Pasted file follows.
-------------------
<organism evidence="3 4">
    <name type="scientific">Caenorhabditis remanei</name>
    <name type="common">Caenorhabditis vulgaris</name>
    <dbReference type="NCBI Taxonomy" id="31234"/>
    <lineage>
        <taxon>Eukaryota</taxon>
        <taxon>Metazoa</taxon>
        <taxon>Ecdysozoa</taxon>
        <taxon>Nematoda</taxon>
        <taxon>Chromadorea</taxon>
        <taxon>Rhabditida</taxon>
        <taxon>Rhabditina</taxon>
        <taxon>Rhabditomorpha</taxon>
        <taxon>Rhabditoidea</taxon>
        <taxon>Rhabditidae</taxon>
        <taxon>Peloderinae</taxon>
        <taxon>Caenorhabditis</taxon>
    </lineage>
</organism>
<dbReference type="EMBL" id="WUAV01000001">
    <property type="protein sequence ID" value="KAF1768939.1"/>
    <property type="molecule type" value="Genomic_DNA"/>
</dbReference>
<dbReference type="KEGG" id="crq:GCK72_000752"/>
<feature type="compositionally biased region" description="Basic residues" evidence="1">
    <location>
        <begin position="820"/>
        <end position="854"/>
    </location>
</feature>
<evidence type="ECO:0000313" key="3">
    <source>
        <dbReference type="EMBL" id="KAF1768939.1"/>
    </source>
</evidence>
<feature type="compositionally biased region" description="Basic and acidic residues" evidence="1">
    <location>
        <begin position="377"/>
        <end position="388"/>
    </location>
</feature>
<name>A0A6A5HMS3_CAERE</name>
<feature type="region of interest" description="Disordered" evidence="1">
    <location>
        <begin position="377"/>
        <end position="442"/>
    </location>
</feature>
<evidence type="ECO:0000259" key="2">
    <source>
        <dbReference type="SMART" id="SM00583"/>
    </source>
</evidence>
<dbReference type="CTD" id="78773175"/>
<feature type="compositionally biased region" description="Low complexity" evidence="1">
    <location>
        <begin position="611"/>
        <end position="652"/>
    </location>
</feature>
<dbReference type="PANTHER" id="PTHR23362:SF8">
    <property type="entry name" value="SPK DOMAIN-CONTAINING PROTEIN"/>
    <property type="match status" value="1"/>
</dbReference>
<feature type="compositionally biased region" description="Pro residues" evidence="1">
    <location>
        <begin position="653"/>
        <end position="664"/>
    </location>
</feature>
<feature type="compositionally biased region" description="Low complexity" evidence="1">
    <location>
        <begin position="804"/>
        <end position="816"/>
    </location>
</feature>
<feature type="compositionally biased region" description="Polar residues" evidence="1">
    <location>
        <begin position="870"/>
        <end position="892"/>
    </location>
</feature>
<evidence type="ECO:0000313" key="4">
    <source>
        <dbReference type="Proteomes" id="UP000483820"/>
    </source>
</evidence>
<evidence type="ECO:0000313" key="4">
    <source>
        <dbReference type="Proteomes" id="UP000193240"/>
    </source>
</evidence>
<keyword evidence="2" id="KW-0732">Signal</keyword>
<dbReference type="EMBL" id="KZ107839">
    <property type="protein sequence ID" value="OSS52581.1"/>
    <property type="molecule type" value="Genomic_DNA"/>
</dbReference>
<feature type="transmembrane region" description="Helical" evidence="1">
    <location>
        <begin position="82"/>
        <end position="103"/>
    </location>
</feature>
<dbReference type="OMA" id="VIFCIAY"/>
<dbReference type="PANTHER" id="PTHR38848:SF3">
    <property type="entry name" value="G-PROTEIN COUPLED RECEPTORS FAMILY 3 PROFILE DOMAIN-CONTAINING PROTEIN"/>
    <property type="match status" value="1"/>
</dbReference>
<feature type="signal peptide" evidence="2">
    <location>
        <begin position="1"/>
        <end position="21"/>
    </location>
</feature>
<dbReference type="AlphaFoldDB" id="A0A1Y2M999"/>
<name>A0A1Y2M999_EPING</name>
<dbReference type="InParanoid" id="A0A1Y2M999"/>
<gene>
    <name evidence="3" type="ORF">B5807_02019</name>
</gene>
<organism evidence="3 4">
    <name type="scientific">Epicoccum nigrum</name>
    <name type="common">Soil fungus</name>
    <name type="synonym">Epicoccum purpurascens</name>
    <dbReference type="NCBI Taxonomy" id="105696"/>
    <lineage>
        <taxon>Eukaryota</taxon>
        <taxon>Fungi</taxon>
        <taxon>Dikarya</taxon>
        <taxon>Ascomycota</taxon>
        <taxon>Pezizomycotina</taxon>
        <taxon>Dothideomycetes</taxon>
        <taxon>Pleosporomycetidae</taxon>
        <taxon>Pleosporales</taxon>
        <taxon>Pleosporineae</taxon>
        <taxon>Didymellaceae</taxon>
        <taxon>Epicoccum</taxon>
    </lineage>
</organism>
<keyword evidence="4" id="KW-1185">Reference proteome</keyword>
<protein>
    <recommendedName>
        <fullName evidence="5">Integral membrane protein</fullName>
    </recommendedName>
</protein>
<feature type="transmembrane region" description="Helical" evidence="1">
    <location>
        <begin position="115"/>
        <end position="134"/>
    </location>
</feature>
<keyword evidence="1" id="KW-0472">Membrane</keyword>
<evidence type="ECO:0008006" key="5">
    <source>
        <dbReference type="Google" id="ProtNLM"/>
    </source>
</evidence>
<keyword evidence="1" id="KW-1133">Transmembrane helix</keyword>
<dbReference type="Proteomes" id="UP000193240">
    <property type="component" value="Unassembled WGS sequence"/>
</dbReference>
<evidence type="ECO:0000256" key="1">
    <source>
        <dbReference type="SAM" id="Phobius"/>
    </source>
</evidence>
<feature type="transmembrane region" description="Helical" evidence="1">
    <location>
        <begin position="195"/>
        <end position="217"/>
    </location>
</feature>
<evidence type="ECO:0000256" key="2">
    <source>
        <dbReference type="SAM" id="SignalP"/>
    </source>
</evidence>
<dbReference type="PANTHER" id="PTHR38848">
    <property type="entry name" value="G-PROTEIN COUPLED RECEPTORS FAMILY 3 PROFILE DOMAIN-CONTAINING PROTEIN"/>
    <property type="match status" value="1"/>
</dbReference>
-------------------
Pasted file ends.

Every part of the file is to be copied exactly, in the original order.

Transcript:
<organism evidence="3 4">
    <name type="scientific">Caenorhabditis remanei</name>
    <name type="common">Caenorhabditis vulgaris</name>
    <dbReference type="NCBI Taxonomy" id="31234"/>
    <lineage>
        <taxon>Eukaryota</taxon>
        <taxon>Metazoa</taxon>
        <taxon>Ecdysozoa</taxon>
        <taxon>Nematoda</taxon>
        <taxon>Chromadorea</taxon>
        <taxon>Rhabditida</taxon>
        <taxon>Rhabditina</taxon>
        <taxon>Rhabditomorpha</taxon>
        <taxon>Rhabditoidea</taxon>
        <taxon>Rhabditidae</taxon>
        <taxon>Peloderinae</taxon>
        <taxon>Caenorhabditis</taxon>
    </lineage>
</organism>
<dbReference type="EMBL" id="WUAV01000001">
    <property type="protein sequence ID" value="KAF1768939.1"/>
    <property type="molecule type" value="Genomic_DNA"/>
</dbReference>
<dbReference type="KEGG" id="crq:GCK72_000752"/>
<feature type="compositionally biased region" description="Basic residues" evidence="1">
    <location>
        <begin position="820"/>
        <end position="854"/>
    </location>
</feature>
<evidence type="ECO:0000313" key="3">
    <source>
        <dbReference type="EMBL" id="KAF1768939.1"/>
    </source>
</evidence>
<feature type="compositionally biased region" description="Basic and acidic residues" evidence="1">
    <location>
        <begin position="377"/>
        <end position="388"/>
    </location>
</feature>
<name>A0A6A5HMS3_CAERE</name>
<feature type="region of interest" description="Disordered" evidence="1">
    <location>
        <begin position="377"/>
        <end position="442"/>
    </location>
</feature>
<evidence type="ECO:0000259" key="2">
    <source>
        <dbReference type="SMART" id="SM00583"/>
    </source>
</evidence>
<dbReference type="CTD" id="78773175"/>
<feature type="compositionally biased region" description="Low complexity" evidence="1">
    <location>
        <begin position="611"/>
        <end position="652"/>
    </location>
</feature>
<dbReference type="PANTHER" id="PTHR23362:SF8">
    <property type="entry name" value="SPK DOMAIN-CONTAINING PROTEIN"/>
    <property type="match status" value="1"/>
</dbReference>
<feature type="compositionally biased region" description="Pro residues" evidence="1">
    <location>
        <begin position="653"/>
        <end position="664"/>
    </location>
</feature>
<feature type="compositionally biased region" description="Low complexity" evidence="1">
    <location>
        <begin position="804"/>
        <end position="816"/>
    </location>
</feature>
<feature type="compositionally biased region" description="Polar residues" evidence="1">
    <location>
        <begin position="870"/>
        <end position="892"/>
    </location>
</feature>
<evidence type="ECO:0000313" key="4">
    <source>
        <dbReference type="Proteomes" id="UP000483820"/>
    </source>
</evidence>
<evidence type="ECO:0000313" key="4">
    <source>
        <dbReference type="Proteomes" id="UP000193240"/>
    </source>
</evidence>
<keyword evidence="2" id="KW-0732">Signal</keyword>
<dbReference type="EMBL" id="KZ107839">
    <property type="protein sequence ID" value="OSS52581.1"/>
    <property type="molecule type" value="Genomic_DNA"/>
</dbReference>
<feature type="transmembrane region" description="Helical" evidence="1">
    <location>
        <begin position="82"/>
        <end position="103"/>
    </location>
</feature>
<dbReference type="OMA" id="VIFCIAY"/>
<dbReference type="PANTHER" id="PTHR38848:SF3">
    <property type="entry name" value="G-PROTEIN COUPLED RECEPTORS FAMILY 3 PROFILE DOMAIN-CONTAINING PROTEIN"/>
    <property type="match status" value="1"/>
</dbReference>
<feature type="signal peptide" evidence="2">
    <location>
        <begin position="1"/>
        <end position="21"/>
    </location>
</feature>
<dbReference type="AlphaFoldDB" id="A0A1Y2M999"/>
<name>A0A1Y2M999_EPING</name>
<dbReference type="InParanoid" id="A0A1Y2M999"/>
<gene>
    <name evidence="3" type="ORF">B5807_02019</name>
</gene>
<organism evidence="3 4">
    <name type="scientific">Epicoccum nigrum</name>
    <name type="common">Soil fungus</name>
    <name type="synonym">Epicoccum purpurascens</name>
    <dbReference type="NCBI Taxonomy" id="105696"/>
    <lineage>
        <taxon>Eukaryota</taxon>
        <taxon>Fungi</taxon>
        <taxon>Dikarya</taxon>
        <taxon>Ascomycota</taxon>
        <taxon>Pezizomycotina</taxon>
        <taxon>Dothideomycetes</taxon>
        <taxon>Pleosporomycetidae</taxon>
        <taxon>Pleosporales</taxon>
        <taxon>Pleosporineae</taxon>
        <taxon>Didymellaceae</taxon>
        <taxon>Epicoccum</taxon>
    </lineage>
</organism>
<keyword evidence="4" id="KW-1185">Reference proteome</keyword>
<protein>
    <recommendedName>
        <fullName evidence="5">Integral membrane protein</fullName>
    </recommendedName>
</protein>
<feature type="transmembrane region" description="Helical" evidence="1">
    <location>
        <begin position="115"/>
        <end position="134"/>
    </location>
</feature>
<keyword evidence="1" id="KW-0472">Membrane</keyword>
<evidence type="ECO:0008006" key="5">
    <source>
        <dbReference type="Google" id="ProtNLM"/>
    </source>
</evidence>
<keyword evidence="1" id="KW-1133">Transmembrane helix</keyword>
<dbReference type="Proteomes" id="UP000193240">
    <property type="component" value="Unassembled WGS sequence"/>
</dbReference>
<evidence type="ECO:0000256" key="1">
    <source>
        <dbReference type="SAM" id="Phobius"/>
    </source>
</evidence>
<feature type="transmembrane region" description="Helical" evidence="1">
    <location>
        <begin position="195"/>
        <end position="217"/>
    </location>
</feature>
<evidence type="ECO:0000256" key="2">
    <source>
        <dbReference type="SAM" id="SignalP"/>
    </source>
</evidence>
<dbReference type="PANTHER" id="PTHR38848">
    <property type="entry name" value="G-PROTEIN COUPLED RECEPTORS FAMILY 3 PROFILE DOMAIN-CONTAINING PROTEIN"/>
    <property type="match status" value="1"/>
</dbReference>